temperature distribution in the bed (Fig. 2a). As has been noted above, the temperature at the exit from the bed is as low as ~309°С even after the ignition when the bed entrance temperature is ~378°С. Such a drop in temperature is due to heat withdrawal across the reactor walls. Therefore, a reduction in Tent leads to a further decrease in temperature downstream in the bed and, consequently, displaces the equilibrium toward the reverse reaction. While the direct reactions (I) and (II) are highly exothermic, the reverse reaction (II) is strongly endot hermic and is facilitated by cooling the catalyst. We believe that it is for this reason that the extinction of the reaction in the thick bed occurs at a higher oven temperature than in the thin bed. Formation of Hydrocarbons before and after Reaction Transition to the CSI Mode As has been shown above, the main CO conversion products of the reaction in the CSI mode are methane and СО2. At the same time, other products are formed as well before the transition of the reaction to the CSI regime. Figure 5 shows changes in (a, b) temperature, (c) product composition, and (d) total yield of C1 compo nents (CO, CO2, CH4) during heating, transition to the CSI mode, and subsequent catalyst (20mm bed) cooling in the reaction mixture. The reaction in the CSI regime proceeds in the steadystate mode even after reduction in temperature of the external heater (oven). The data in Fig. 5a show that To is maintained at the level of 200°С over the time range of 617–665 min during cooling. After tran sition to the CSI regime (5a), temperature oscillations at the bed entrance are observed, as has been already noted above (see Figs. 2c, 3c), and they are retained when To is decreased (Fig. 5b). The transition of the reaction to the CSI regime and subsequent cooling are accompanied by a hyster esis loop in the temperature dependence curves for the concentration of products, primarily, CO and СН4 (Fig. 5c) in the hotspot (the hotspot occurs at the exit from the bed prior to ignition and at the entrance after the ignition). When the steady state is reached, a small break in the curves is observed at a temperature of ~280°С (Figs. 5c, 5d). The CO conversion at the time of ignition abruptly increases from 29 (~270°С) to 99.5% (~375°С, Fig. 5d), but it monotonically decreases with decreasing temperature owing to the reverse water–gas shift reaction. However, as the hotspot temperature decreases to ~270°С, the CO conversion does not fall to the level corresponding to this value of temperature if attained by heating, but amounts to ~52%. A hysteresis loop is also observed in the temperature dependence curve for the total yield of the С1 components (ΣС1): ΣС1 decreases from 2.64 to 2.06 L/h as the hotspot temperature increases to KINETICS AND CATALYSIS
CARBON MONOXIDE HYDROGENATION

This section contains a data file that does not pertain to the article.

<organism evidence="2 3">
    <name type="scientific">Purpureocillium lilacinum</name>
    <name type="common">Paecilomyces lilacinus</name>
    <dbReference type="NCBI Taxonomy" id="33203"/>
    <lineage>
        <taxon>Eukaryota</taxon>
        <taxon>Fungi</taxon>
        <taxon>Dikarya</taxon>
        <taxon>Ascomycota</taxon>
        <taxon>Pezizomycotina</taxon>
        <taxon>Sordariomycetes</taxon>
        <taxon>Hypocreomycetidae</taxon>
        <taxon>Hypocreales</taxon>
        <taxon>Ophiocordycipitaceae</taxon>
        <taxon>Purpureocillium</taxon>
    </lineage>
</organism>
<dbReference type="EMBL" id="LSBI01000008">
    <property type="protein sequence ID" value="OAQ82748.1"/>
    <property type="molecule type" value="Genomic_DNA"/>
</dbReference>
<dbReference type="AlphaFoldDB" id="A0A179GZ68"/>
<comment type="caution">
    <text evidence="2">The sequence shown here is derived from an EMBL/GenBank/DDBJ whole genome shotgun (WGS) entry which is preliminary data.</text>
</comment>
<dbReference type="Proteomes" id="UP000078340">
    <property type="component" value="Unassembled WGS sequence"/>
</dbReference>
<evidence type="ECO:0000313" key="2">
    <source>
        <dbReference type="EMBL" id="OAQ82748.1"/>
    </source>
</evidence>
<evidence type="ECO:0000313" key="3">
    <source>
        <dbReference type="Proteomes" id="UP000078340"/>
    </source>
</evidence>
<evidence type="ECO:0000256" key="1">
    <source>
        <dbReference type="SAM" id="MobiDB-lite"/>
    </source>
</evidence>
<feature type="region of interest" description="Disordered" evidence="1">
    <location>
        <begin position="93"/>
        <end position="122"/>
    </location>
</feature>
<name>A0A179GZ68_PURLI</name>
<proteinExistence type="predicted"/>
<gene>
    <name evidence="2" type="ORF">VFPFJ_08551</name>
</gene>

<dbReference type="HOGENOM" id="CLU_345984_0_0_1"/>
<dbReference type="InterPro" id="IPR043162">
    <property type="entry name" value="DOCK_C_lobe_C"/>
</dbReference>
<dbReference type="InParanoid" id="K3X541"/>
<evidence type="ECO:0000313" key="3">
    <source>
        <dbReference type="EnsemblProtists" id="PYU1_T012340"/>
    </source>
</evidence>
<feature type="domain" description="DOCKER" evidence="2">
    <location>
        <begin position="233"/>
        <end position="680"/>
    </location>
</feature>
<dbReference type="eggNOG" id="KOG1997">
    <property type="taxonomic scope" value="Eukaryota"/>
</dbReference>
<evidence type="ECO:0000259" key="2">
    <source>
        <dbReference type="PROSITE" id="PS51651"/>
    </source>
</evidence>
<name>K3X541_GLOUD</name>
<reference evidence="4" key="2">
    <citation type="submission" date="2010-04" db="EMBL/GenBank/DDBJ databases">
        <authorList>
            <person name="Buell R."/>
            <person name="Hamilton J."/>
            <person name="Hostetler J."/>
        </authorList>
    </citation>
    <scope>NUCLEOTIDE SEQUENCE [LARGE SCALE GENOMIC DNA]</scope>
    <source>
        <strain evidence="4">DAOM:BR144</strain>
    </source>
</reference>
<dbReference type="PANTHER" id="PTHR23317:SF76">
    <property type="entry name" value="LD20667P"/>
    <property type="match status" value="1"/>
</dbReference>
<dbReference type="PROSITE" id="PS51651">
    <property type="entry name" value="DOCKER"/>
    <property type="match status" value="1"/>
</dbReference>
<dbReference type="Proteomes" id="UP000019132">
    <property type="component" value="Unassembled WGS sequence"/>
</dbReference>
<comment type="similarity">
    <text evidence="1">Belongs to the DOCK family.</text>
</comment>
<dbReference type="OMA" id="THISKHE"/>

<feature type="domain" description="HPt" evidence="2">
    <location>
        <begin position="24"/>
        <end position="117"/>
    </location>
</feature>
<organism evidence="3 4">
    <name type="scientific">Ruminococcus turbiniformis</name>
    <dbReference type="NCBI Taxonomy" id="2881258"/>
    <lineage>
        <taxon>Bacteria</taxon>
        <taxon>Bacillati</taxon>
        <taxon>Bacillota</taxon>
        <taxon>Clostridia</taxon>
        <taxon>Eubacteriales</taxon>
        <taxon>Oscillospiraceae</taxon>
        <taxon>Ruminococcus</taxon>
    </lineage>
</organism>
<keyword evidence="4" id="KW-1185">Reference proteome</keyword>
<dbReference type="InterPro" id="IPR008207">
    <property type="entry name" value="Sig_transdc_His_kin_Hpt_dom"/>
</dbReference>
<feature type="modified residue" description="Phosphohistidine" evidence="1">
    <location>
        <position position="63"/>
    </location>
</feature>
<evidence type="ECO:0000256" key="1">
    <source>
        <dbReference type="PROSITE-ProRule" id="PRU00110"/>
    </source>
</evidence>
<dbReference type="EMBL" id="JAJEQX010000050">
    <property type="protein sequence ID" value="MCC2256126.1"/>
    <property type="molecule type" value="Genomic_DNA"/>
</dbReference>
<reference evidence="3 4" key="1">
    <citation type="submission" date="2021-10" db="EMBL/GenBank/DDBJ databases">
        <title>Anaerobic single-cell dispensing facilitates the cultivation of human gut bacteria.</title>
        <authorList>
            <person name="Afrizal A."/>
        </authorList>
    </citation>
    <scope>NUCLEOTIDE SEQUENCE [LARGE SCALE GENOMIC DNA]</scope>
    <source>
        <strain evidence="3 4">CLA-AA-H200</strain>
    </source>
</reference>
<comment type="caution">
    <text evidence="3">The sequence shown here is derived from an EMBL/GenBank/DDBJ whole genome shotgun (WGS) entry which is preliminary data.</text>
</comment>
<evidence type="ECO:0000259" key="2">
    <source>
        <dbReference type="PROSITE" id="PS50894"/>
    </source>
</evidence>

270°C, but reaches the level of 2.45–2.48 L/h when this temperature is reached on return (already in the CSI mode). This hysteresis cannot be due to an exper imental error. Rather, the hysteresis is a consequence of the formation of other carboncontaining products (Fischer–Tropsch synthesis), a fact that is confirmed by chromatographic analysis data (Fig. 6). The amount of the product hydrocarbons varies on passing to the CSI mode (Fig. 6). (Note that methanol has not been found in the sample taken immediately at the reactor outlet.) Although the product composition does not change qualitatively after catalyst surface ignition, the amount of hydrocarbons dramatically decreases and the concentration of methane (the most abundant peak on the chromatogram) increases. Thus, the yield of hydrocarbons is substantially higher before than after the ignition, since hydrogen and CO after the ignition are largely consumed for the forma tion of methane at the bed entrance. Judging from the ratio between methane and hydrocarbons before and after the transition of the reaction to the CSI regime, they seem to be formed on different sites. Comparing the chromatograms with the available data tabulated for a selected column and the results of identification of individual compounds, we have come to the conclusion that the samples contain С2–С5 hydrocarbons along with methane at elution times no longer than 20 min. The chromatographic peaks corresponding to elution times of 8 to 12 min can belong in the successive order to nbutane, butene1, transbutene2, cisbutene2, and isopentane, and those with elution times of 13 to 19 min can be attributed to npentane, pentene1, transpentene2, cispentene2, etc. Note that hydrocarbons are likely to be produced in insignificant amounts in the thin bed as well, thereby affecting both the ratio between the С1 products and the yield of methane. To summarize, the CO methanation reaction on the 5%Ru/Al2O3 catalyst is easy to transfer to the externaldiffusion regime, the catalyst surface ignition mode, by either heating the catalyst in the reaction medium or replacing Н2 with the reactant gas at tem peratures above the critical ignition temperature. At a given initial gas composition, methanation is accompanied by the complete consumption of reac tant hydrogen and, as such, allows for the conclusion that hydrogen is the critical component, which deter mines the externaldiffusion regime. Simultaneously with methanation, the watergas shift (reaction of CO with the water produced by methanation) proceeds. Fast temperature oscillations in the hotspot of the cat alyst bed are observed in the CSI mode, which are pre sumably due to the deposition and removal of carbon. The comparison of the product compositions at the outlet of the thick (20 mm) and thinbed (3 mm) reactors has allowed for the conclusion that an endot KINETICS AND CATALYSIS